It is a proven fact: exercise is one of the most vital activities that we can do in order to stay healthy, live longer and improve our quality of life. There are two kinds of exercise: aerobic exercise and strength training. Strength training targets big muscle groups and usually does not make our hearts and lungs work harder. This type of exercise strengthens our muscles, improves our stamina, improves our coordination and improves our balance, thereby lessening risk of injury when we perform aerobic exercises. Aerobic exercises are activities that require much movement, making our lungs and heart beat faster, our blood circulate more, and this type of exercise makes us sweat.
Aerobic exercise can be as simple as walking or as complex as gymnastics. But whether simple or complex, there is a right way to do each aerobic exercise set in order to ensure that we will benefit the most from it and that we can avoid injuring ourselves. Here are three common terms that you are probably familiar with related to aerobic exercise: warming up, stretching and cooling down. These three actually have not been proven to actually offer the benefits that it purportedly brings, but it doesn’t take much effort and there is no risk on doing them during an aerobic workout, so it is best to go through the routines as well.
Warm-ups are sets of movements that an individual can do to raise the body’s temperature and increase blood circulation to the muscles in preparation for the aerobic workout. This could be brisk walking, jumping jacks or if you’re swimming, slow-paced laps.
Stretching is another component that is done prior to the exercise. This involves stretching muscles and tendons in order to prep them for the rigors of exercising, enabling joints to achieve their full range of motion and allowing muscles to be more flexible. Stretching apparently lessens risk of injury, but doctors warn against stretching for sports that require intense bursts of energy such as sprints of track and field sports. When stretching, you should take care not to bounce to avoid risk of tearing muscles. You also should not aim for feeling pain, but instead just stretch to the point of resistance.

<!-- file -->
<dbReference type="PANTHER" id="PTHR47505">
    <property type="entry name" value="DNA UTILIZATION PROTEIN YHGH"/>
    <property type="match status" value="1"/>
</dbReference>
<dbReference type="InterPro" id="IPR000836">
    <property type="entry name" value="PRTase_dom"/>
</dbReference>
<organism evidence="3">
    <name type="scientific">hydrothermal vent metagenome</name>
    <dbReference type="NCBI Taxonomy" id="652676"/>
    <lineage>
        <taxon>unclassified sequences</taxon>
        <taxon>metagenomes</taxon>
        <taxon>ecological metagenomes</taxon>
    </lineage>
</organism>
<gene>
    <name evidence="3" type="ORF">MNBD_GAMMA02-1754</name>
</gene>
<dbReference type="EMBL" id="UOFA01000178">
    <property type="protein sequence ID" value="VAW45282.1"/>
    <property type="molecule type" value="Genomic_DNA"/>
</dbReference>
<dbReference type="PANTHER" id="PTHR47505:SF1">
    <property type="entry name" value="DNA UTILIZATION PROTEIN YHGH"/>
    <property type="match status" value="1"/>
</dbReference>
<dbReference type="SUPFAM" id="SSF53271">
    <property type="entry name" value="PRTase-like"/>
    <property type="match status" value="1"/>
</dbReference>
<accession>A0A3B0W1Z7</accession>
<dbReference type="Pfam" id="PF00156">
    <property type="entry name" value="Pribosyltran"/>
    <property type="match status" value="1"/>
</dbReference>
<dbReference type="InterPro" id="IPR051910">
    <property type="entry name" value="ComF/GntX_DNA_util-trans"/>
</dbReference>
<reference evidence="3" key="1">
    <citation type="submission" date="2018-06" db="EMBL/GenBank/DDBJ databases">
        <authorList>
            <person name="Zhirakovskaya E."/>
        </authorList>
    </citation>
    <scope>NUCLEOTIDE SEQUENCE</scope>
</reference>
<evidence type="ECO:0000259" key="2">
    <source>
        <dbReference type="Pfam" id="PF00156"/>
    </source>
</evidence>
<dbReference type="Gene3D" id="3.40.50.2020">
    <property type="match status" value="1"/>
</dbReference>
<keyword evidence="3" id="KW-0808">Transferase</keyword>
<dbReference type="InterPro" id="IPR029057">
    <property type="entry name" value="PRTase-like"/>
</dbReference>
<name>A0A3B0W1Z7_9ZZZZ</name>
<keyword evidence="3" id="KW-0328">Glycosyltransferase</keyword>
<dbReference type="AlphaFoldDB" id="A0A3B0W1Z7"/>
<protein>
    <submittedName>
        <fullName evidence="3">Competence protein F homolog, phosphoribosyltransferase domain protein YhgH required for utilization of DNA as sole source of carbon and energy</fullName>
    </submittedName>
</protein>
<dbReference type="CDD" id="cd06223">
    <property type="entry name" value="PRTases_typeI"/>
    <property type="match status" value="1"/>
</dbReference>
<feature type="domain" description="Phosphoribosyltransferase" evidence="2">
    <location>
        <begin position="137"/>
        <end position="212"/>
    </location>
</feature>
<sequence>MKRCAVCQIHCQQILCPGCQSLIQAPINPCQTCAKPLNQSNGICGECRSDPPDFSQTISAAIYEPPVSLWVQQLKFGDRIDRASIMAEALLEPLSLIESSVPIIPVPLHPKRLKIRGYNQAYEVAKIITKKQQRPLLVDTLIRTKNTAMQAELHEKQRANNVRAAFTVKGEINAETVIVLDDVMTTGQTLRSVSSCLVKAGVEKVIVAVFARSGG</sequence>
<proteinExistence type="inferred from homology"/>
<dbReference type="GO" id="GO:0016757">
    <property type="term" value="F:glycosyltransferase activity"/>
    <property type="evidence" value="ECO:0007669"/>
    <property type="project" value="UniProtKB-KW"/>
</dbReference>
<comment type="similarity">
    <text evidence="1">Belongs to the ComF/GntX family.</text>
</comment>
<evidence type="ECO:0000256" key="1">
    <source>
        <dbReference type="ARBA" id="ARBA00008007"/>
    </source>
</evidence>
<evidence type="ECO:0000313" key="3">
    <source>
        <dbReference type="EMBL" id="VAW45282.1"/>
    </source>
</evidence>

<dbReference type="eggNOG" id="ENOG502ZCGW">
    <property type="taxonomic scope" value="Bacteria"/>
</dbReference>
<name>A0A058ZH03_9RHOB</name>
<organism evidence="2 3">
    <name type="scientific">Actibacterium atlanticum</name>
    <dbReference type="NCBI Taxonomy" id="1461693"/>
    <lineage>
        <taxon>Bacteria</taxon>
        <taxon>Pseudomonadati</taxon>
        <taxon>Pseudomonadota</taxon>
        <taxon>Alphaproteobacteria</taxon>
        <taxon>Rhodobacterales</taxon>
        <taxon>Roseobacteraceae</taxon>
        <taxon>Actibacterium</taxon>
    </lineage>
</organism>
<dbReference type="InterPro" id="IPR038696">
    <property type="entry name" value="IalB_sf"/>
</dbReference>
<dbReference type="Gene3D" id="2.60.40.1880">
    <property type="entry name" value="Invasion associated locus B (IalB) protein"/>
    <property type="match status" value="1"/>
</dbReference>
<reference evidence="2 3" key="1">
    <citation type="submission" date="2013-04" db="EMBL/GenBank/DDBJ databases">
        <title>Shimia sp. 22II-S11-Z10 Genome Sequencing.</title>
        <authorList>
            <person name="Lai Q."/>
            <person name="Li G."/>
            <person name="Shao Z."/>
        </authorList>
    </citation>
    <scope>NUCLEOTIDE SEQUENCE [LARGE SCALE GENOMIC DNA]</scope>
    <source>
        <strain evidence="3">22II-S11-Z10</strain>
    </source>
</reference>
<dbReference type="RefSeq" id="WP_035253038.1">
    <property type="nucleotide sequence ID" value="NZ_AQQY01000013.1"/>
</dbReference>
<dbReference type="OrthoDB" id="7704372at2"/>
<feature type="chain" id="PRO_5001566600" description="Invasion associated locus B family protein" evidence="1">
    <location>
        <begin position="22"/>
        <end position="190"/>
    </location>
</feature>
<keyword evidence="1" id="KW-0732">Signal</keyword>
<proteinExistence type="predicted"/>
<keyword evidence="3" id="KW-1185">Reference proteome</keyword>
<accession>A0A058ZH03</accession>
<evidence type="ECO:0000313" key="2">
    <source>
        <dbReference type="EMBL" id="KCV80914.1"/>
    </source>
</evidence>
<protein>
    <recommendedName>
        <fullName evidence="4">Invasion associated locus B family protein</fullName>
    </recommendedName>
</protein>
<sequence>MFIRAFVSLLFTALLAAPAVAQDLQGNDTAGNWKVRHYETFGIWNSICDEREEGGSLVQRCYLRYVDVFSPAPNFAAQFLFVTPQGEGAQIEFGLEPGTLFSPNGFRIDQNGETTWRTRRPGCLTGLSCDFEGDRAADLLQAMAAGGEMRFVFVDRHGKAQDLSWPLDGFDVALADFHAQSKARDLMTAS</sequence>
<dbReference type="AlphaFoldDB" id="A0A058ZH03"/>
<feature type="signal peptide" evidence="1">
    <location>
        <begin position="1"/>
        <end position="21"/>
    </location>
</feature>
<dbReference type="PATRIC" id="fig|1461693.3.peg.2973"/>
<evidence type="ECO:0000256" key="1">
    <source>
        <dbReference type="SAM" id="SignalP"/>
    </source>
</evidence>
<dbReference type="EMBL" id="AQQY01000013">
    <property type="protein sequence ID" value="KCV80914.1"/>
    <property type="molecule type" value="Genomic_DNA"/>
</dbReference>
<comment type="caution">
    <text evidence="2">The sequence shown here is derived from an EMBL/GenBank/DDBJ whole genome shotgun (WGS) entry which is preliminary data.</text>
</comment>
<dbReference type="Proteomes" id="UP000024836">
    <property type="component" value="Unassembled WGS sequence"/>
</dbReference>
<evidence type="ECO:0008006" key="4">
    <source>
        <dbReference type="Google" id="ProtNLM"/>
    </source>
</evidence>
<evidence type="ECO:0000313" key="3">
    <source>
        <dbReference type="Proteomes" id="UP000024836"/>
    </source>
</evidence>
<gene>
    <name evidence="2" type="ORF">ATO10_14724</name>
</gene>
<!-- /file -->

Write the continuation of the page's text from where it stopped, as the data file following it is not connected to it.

Cooling down on the other hand, is about 5-10 minutes of gradually slowing activity following your aerobic exercise. From a run, this could mean a slow jog to be followed by a brisk walk to a normal paced walk. This allows the body to slowly lower its temperature and for muscles to relax. Doing cooling down exercises is supposed to reduce muscle injury, stiffness of the joints and soreness.
While the benefits of these three aerobic workout accompaniments are still debated, it is nevertheless a good practice since it also serves as a ritual that condition you psychologically for the workout. After performing it regularly, you will find that these exercises will become part of an enjoyable routine.
Here are some other tips on the right way to do aerobic exercise:
- Stay hydrated. Aerobic exercise will leave us sweating and breathing heavily. We must take care to keep hydrated by drinking water before the exercise and keeping water handy while exercising. You can also drink sports drinks, or others prefer to dilute sports drinks in regular water.
- Wear the right gear. When running, make sure that your shoes are good enough in absorbing the shock from your run. This will avoid injury to your knees and ankles, and also ensures that you have a comfortable run. In any other sport, make sure that you have the corresponding recommended gear.
- Stay within your range of capability. Do not push your body past what it can realistically do—athletes train for a long time before achieving a hard feat, and so should you. If you’re a beginning runner, start with running just a few kilometers everyday at a moderated pace. Eventually you can pick up when you have built up your endurance.
- Consult with your doctor. Before embarking on a fitness regimen, ask your doctor if it is safe for you, especially if you have chronic conditions such as obesity, heart conditions and type 2 diabetes.